Monday, March 4, 2024

Rozan Ahmed: “What’s on your mantelpiece?”

20 questions with public relations consultant Rozan Ahmed


The Steeple Times shares “wit and wisdom”. What’s your guiding force?

God and my mood swings.


“Don’t get even, get medieval” is, in our humble opinion, a great motto. What’s yours?

“The smartest people in the world know that they know nothing” .


Kerry Katona was considered unacceptable in 2007. Who or what is unacceptable in 2013?

Irrelevant famous people. I find the forced celebration of the generally mediocre not only unacceptable, but a little disturbing. As a result, I decided to create bougi to reset the balance.


Tony Blair misses being Prime Minister. What do you miss most in your life?

Boredom. And Michael Jackson.


What might you swap all your wealth for?

The guaranteed good health and success of my nearest and dearest.


Donald Trump was once a case of: “If you owe the bank a thousand, they close you down; but if you owe the bank a billion, you own the bank”. What’s your view on the banking crisis?

Some bankers will tell you this crisis was a blessing. Which is why I don’t like banks and why I don’t like some bankers.


What phrase or word do you most loathe?

“Swag”: What I loathe even more is that I still catch myself using this word, despite loathing it.


In the UK, some people consider charity to “begin at home”. What’s your view and what causes do you personally support?

Human empowerment. I really believe that as humans we need to create. To create requires confidence and this fundamentally comes from a sense of self-belief, pride, education and worth.


With that in mind, I choose to be an ambassador for artistically led capacity-building programs, rather than any ‘aid’ or ‘charity’ based idea. The Africa Yoga project in Kenya is a wonderful example of installing hope amongst young people using physical and mental elevation. It has an inspiring process and creates jobs also.


I love music, fashion, art, and so do my best to advocate for ownership and projection of these skills from a very local perspective, particularly with what’s coming out of the Middle East and Africa.


I also play a strong role in Emmanuel Jal’s We Want Peace campaign, which again focuses on our own responsibilities to do what’s right for our community, to contribute and realize our accountability.


Finally, I’ve supported the work of amfAR for a couple of years now. No cure for HIV makes zero sense to me. I’d like to see an immediate end to this virus while I’m still alive.


The judge in Law Abiding Citizen states: “I can pretty much do whatever I want” before being blown up whilst answering her mobile phone. What’s your view on the appropriate use of such devices?

I felt an odd sense of betrayal when this mass switch to iPhone happened. I’m a Blackberry girl you see. Always have been. So anyway that was tragic. I now have an iPhone. And a Blackberry. I hate auto correct. And touchscreens.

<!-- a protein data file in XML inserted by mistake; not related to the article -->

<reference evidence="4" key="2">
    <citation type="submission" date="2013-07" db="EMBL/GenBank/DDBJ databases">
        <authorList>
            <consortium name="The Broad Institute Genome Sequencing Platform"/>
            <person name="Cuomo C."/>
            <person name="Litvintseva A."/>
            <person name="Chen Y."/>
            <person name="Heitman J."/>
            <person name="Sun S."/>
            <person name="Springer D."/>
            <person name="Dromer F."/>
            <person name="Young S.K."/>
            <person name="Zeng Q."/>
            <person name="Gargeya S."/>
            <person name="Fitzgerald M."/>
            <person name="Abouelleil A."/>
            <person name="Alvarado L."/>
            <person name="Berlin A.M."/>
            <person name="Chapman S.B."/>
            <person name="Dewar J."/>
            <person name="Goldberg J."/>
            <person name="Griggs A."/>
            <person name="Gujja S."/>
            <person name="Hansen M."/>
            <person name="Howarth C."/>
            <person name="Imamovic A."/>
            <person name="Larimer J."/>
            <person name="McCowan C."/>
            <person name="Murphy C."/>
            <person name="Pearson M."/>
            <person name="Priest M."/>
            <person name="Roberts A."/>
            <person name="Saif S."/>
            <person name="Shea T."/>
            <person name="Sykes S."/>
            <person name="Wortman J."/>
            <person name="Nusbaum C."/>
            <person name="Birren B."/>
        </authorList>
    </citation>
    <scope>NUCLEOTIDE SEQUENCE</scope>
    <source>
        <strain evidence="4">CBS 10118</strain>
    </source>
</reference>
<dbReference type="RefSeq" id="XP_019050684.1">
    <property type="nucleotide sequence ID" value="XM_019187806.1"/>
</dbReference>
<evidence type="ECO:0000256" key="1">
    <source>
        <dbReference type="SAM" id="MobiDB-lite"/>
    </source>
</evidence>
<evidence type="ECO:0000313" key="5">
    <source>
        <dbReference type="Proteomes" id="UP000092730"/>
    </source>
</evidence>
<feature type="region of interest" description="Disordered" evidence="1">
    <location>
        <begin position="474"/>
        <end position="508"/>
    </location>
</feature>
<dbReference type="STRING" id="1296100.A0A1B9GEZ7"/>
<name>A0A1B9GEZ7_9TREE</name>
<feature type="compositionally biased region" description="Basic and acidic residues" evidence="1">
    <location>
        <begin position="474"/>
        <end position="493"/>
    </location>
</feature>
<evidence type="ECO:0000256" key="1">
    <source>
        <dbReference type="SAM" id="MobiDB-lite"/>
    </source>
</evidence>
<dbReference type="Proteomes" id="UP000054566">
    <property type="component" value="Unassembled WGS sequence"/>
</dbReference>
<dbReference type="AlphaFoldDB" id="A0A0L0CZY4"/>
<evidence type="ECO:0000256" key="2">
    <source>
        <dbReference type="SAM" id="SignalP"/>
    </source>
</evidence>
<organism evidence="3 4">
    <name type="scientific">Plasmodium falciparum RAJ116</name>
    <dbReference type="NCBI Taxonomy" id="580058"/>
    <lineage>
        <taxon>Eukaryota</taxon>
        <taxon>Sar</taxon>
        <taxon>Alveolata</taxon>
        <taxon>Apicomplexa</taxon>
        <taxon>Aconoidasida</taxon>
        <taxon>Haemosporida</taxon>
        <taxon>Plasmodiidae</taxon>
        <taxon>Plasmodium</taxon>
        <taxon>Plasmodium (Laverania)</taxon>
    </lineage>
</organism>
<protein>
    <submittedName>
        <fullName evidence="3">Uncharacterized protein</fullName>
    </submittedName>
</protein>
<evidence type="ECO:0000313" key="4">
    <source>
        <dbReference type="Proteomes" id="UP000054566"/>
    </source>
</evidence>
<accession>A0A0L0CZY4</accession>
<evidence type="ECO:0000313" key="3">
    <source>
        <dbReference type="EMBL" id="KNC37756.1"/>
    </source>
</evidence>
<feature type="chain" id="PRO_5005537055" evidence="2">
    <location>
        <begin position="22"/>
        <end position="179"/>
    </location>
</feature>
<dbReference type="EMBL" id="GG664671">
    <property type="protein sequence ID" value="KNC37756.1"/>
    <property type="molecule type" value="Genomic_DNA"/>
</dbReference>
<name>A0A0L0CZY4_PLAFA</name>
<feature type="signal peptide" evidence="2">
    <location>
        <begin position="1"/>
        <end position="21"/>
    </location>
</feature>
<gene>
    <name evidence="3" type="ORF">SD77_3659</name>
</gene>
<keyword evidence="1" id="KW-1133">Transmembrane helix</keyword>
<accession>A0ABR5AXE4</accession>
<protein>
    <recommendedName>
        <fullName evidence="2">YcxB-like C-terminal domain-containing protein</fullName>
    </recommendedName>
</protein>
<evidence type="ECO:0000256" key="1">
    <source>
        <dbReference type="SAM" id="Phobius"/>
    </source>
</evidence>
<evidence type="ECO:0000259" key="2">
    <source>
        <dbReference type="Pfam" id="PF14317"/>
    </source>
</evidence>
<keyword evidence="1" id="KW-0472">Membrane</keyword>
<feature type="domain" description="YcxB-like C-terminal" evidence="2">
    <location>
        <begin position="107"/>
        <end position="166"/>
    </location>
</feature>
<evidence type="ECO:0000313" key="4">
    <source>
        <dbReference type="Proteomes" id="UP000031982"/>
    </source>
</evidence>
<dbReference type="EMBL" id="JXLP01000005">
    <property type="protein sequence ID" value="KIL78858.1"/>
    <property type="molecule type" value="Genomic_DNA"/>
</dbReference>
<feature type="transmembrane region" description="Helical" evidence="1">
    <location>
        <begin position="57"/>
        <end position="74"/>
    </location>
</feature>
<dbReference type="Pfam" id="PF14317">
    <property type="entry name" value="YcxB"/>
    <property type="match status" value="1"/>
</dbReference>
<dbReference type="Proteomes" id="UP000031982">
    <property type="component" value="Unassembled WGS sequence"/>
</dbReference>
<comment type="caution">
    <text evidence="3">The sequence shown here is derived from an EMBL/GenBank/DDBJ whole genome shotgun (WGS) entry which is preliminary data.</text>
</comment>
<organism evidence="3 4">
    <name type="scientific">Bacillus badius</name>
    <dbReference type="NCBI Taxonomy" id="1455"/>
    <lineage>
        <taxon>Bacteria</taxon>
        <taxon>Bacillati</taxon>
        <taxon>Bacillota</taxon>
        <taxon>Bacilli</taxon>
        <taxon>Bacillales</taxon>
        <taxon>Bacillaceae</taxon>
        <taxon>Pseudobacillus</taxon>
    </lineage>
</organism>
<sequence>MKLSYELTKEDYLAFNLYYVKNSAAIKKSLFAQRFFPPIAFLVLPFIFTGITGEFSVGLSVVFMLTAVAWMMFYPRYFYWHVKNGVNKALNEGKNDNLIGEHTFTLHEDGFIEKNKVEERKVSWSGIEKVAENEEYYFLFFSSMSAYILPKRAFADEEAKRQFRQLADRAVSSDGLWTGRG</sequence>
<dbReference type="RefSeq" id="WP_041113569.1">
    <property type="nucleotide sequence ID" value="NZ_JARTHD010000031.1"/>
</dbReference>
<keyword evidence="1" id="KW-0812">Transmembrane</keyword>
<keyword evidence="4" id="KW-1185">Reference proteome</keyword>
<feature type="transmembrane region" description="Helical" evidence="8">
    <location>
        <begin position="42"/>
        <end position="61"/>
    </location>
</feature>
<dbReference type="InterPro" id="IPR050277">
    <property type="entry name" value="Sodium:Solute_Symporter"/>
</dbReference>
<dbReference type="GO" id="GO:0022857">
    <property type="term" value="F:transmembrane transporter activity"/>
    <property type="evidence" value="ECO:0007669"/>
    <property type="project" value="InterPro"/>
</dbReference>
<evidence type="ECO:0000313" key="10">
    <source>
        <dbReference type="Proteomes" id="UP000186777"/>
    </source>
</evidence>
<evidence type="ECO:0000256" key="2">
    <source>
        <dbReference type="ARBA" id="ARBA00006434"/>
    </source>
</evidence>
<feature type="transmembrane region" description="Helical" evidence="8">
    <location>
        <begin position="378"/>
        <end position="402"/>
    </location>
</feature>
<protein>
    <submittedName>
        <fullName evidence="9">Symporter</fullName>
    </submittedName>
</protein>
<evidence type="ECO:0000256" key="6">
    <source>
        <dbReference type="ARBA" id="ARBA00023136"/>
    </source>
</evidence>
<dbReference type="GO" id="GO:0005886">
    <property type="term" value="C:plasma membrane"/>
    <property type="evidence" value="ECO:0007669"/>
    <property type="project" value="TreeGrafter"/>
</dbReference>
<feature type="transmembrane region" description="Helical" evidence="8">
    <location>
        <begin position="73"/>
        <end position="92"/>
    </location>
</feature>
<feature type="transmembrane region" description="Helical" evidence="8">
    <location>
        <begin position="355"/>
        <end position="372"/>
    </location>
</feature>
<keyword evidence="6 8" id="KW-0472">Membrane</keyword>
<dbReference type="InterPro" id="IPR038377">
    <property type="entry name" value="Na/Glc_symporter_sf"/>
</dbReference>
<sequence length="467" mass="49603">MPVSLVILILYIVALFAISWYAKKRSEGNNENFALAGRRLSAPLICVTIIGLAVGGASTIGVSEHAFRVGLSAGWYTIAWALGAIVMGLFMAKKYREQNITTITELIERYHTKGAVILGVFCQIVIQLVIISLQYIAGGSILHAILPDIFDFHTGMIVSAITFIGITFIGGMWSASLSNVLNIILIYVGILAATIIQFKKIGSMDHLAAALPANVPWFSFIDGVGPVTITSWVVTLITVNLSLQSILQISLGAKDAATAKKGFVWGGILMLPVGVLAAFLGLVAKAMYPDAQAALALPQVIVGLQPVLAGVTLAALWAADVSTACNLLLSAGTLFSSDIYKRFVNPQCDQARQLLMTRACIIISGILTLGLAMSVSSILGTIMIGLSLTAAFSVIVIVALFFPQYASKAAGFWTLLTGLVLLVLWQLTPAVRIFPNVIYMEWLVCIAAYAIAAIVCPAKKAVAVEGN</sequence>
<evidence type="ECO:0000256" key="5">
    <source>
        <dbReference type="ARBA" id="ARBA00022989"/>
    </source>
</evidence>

Rozan Ahmed
Rozan Ahmed

If you could fill a carriage on The Orient Express, who would be your fellow passengers?

Diana Ross, Joseph Kony, George Bush, Michelle Rodriguez, Kenneth Cole, Nicki Minaj, Damian Marley, Bill Clinton, Akala, Emmanuel Jal, Fahad Al Saud, Uhuru Kenyatta, Mo Ibrahim, Nas and the ruler of Dubai.


If you were unfortunate enough to end up on death row, what would be your last meal and where would you eat it?

Could I have a spa treatment instead?


What time is it acceptable to consume the first drink of the day?

Depends on who’s drinking.


A Negroni, a martini or a cup of tea?

Tea – a good green tea.


Whose parties do you enjoy the most and why?

My own of course. They’re always a perfect mesh of rowdy elegance, natural cool, socially graceful and general rebellion. I really am blessed to have a network of diverse brilliance when it comes to human beings and so bringing them together is in itself a celebration. Diddy’s parties are always fun, Denise Rich, amfAR, Caroline Chopard too. They all exude this lovely reunion feel, just intimate and comfortable. Musically attentive and beautifully executed.


Who is the most positive person you know?

My mother.


What’s your most guilty pleasure?

Idris Elba.


If a tattoo were to sum you up, what would it be of?



If you were a car, what marque would you be?

I don’t know much about cars, but I do like jeeps, big sturdy looking ones with tinted windows. If I had to be a vehicle, I’d be one of those.


Cilla Black presented Surprise, Surprise. Tell us the most surprising thing about you.

That I’d like to become a domestic housewife.


What’s currently sitting on your mantelpiece?

I don’t have a mantelpiece. Is that weird?


Rozan Ahmed is a public relations consultant and founder of bougi. She is a co-founder of the Middle East/Africa (MEA) initiative and has worked with many organisations including amFAR, Artists for Peace and the Africa Yoga Project.


Follow her on Twitter @iamRozan



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    1. Interesting Orient Express guests….Al Saud, the scion of a family which harasses gay people, chops the heads off people who never get a fair trial and persecutes non Muslims. And Kenyatta, who through family influence and corruption has built a vast business empire.
      Kenyatta has also been accused by the International Criminal Court (ICC) of committing crimes against humanity in relation to the violent aftermath of the 2007 election.